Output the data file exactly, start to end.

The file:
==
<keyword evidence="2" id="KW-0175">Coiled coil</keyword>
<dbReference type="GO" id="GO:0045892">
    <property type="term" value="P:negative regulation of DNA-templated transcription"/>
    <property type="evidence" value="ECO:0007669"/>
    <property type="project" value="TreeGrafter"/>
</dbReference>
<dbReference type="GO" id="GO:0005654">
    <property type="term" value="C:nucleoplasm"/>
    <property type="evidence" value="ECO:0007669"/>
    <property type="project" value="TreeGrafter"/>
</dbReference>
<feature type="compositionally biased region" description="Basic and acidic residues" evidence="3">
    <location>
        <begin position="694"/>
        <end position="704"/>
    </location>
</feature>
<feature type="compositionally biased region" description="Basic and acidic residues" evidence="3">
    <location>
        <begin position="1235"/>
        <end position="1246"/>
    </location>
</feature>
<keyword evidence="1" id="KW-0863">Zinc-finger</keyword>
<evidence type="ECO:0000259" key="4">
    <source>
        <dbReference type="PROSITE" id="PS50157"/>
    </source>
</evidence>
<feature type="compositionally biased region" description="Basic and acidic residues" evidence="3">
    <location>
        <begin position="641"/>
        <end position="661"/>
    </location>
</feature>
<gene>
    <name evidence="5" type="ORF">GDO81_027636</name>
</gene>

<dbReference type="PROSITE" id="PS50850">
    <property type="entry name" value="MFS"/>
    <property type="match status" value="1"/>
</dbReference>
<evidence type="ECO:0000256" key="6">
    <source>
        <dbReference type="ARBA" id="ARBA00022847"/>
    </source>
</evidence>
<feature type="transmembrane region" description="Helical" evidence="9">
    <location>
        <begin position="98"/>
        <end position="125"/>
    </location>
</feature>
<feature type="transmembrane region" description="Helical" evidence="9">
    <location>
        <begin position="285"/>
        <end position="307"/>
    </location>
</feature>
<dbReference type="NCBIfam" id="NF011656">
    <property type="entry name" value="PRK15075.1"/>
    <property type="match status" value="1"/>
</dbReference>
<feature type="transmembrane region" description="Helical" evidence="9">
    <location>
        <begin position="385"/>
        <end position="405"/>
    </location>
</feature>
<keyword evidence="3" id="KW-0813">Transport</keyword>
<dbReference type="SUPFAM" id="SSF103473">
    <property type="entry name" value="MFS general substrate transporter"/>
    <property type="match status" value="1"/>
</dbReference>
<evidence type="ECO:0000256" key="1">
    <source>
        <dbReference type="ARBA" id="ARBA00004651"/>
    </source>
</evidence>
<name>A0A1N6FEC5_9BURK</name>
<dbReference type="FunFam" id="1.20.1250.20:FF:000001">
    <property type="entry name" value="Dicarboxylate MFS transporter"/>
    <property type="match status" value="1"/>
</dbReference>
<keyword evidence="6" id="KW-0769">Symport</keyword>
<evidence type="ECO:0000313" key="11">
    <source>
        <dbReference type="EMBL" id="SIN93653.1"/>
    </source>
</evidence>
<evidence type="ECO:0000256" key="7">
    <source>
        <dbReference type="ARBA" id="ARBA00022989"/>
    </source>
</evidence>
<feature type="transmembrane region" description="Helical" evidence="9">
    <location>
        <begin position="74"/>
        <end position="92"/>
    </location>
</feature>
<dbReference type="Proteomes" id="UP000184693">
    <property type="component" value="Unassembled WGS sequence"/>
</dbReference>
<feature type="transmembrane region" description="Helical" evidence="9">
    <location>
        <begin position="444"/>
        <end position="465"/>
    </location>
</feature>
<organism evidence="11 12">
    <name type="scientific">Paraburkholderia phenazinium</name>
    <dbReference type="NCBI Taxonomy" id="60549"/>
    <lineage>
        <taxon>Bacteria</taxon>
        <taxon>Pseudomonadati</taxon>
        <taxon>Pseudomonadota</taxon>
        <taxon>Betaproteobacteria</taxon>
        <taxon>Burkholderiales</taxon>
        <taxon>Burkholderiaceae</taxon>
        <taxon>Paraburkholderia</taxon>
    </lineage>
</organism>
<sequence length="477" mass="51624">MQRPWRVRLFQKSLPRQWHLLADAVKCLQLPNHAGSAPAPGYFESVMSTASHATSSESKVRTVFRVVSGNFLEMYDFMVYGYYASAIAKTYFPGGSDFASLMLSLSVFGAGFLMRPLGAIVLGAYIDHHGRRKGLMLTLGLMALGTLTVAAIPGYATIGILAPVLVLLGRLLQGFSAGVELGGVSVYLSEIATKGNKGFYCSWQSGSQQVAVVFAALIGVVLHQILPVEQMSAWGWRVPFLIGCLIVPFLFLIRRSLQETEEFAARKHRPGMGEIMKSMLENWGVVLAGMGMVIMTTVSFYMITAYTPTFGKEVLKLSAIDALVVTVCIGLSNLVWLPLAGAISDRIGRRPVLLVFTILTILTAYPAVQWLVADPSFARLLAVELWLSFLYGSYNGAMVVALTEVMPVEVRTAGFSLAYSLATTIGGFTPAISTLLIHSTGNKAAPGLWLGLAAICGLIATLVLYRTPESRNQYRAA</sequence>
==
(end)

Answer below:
<keyword evidence="2" id="KW-0175">Coiled coil</keyword>
<dbReference type="GO" id="GO:0045892">
    <property type="term" value="P:negative regulation of DNA-templated transcription"/>
    <property type="evidence" value="ECO:0007669"/>
    <property type="project" value="TreeGrafter"/>
</dbReference>
<dbReference type="GO" id="GO:0005654">
    <property type="term" value="C:nucleoplasm"/>
    <property type="evidence" value="ECO:0007669"/>
    <property type="project" value="TreeGrafter"/>
</dbReference>
<feature type="compositionally biased region" description="Basic and acidic residues" evidence="3">
    <location>
        <begin position="694"/>
        <end position="704"/>
    </location>
</feature>
<feature type="compositionally biased region" description="Basic and acidic residues" evidence="3">
    <location>
        <begin position="1235"/>
        <end position="1246"/>
    </location>
</feature>
<keyword evidence="1" id="KW-0863">Zinc-finger</keyword>
<evidence type="ECO:0000259" key="4">
    <source>
        <dbReference type="PROSITE" id="PS50157"/>
    </source>
</evidence>
<feature type="compositionally biased region" description="Basic and acidic residues" evidence="3">
    <location>
        <begin position="641"/>
        <end position="661"/>
    </location>
</feature>
<gene>
    <name evidence="5" type="ORF">GDO81_027636</name>
</gene>

<dbReference type="PROSITE" id="PS50850">
    <property type="entry name" value="MFS"/>
    <property type="match status" value="1"/>
</dbReference>
<evidence type="ECO:0000256" key="6">
    <source>
        <dbReference type="ARBA" id="ARBA00022847"/>
    </source>
</evidence>
<feature type="transmembrane region" description="Helical" evidence="9">
    <location>
        <begin position="98"/>
        <end position="125"/>
    </location>
</feature>
<feature type="transmembrane region" description="Helical" evidence="9">
    <location>
        <begin position="285"/>
        <end position="307"/>
    </location>
</feature>
<dbReference type="NCBIfam" id="NF011656">
    <property type="entry name" value="PRK15075.1"/>
    <property type="match status" value="1"/>
</dbReference>
<feature type="transmembrane region" description="Helical" evidence="9">
    <location>
        <begin position="385"/>
        <end position="405"/>
    </location>
</feature>
<keyword evidence="3" id="KW-0813">Transport</keyword>
<dbReference type="SUPFAM" id="SSF103473">
    <property type="entry name" value="MFS general substrate transporter"/>
    <property type="match status" value="1"/>
</dbReference>
<evidence type="ECO:0000256" key="1">
    <source>
        <dbReference type="ARBA" id="ARBA00004651"/>
    </source>
</evidence>
<name>A0A1N6FEC5_9BURK</name>
<dbReference type="FunFam" id="1.20.1250.20:FF:000001">
    <property type="entry name" value="Dicarboxylate MFS transporter"/>
    <property type="match status" value="1"/>
</dbReference>
<keyword evidence="6" id="KW-0769">Symport</keyword>
<evidence type="ECO:0000313" key="11">
    <source>
        <dbReference type="EMBL" id="SIN93653.1"/>
    </source>
</evidence>
<evidence type="ECO:0000256" key="7">
    <source>
        <dbReference type="ARBA" id="ARBA00022989"/>
    </source>
</evidence>
<feature type="transmembrane region" description="Helical" evidence="9">
    <location>
        <begin position="74"/>
        <end position="92"/>
    </location>
</feature>
<dbReference type="Proteomes" id="UP000184693">
    <property type="component" value="Unassembled WGS sequence"/>
</dbReference>
<feature type="transmembrane region" description="Helical" evidence="9">
    <location>
        <begin position="444"/>
        <end position="465"/>
    </location>
</feature>
<organism evidence="11 12">
    <name type="scientific">Paraburkholderia phenazinium</name>
    <dbReference type="NCBI Taxonomy" id="60549"/>
    <lineage>
        <taxon>Bacteria</taxon>
        <taxon>Pseudomonadati</taxon>
        <taxon>Pseudomonadota</taxon>
        <taxon>Betaproteobacteria</taxon>
        <taxon>Burkholderiales</taxon>
        <taxon>Burkholderiaceae</taxon>
        <taxon>Paraburkholderia</taxon>
    </lineage>
</organism>
<sequence length="477" mass="51624">MQRPWRVRLFQKSLPRQWHLLADAVKCLQLPNHAGSAPAPGYFESVMSTASHATSSESKVRTVFRVVSGNFLEMYDFMVYGYYASAIAKTYFPGGSDFASLMLSLSVFGAGFLMRPLGAIVLGAYIDHHGRRKGLMLTLGLMALGTLTVAAIPGYATIGILAPVLVLLGRLLQGFSAGVELGGVSVYLSEIATKGNKGFYCSWQSGSQQVAVVFAALIGVVLHQILPVEQMSAWGWRVPFLIGCLIVPFLFLIRRSLQETEEFAARKHRPGMGEIMKSMLENWGVVLAGMGMVIMTTVSFYMITAYTPTFGKEVLKLSAIDALVVTVCIGLSNLVWLPLAGAISDRIGRRPVLLVFTILTILTAYPAVQWLVADPSFARLLAVELWLSFLYGSYNGAMVVALTEVMPVEVRTAGFSLAYSLATTIGGFTPAISTLLIHSTGNKAAPGLWLGLAAICGLIATLVLYRTPESRNQYRAA</sequence>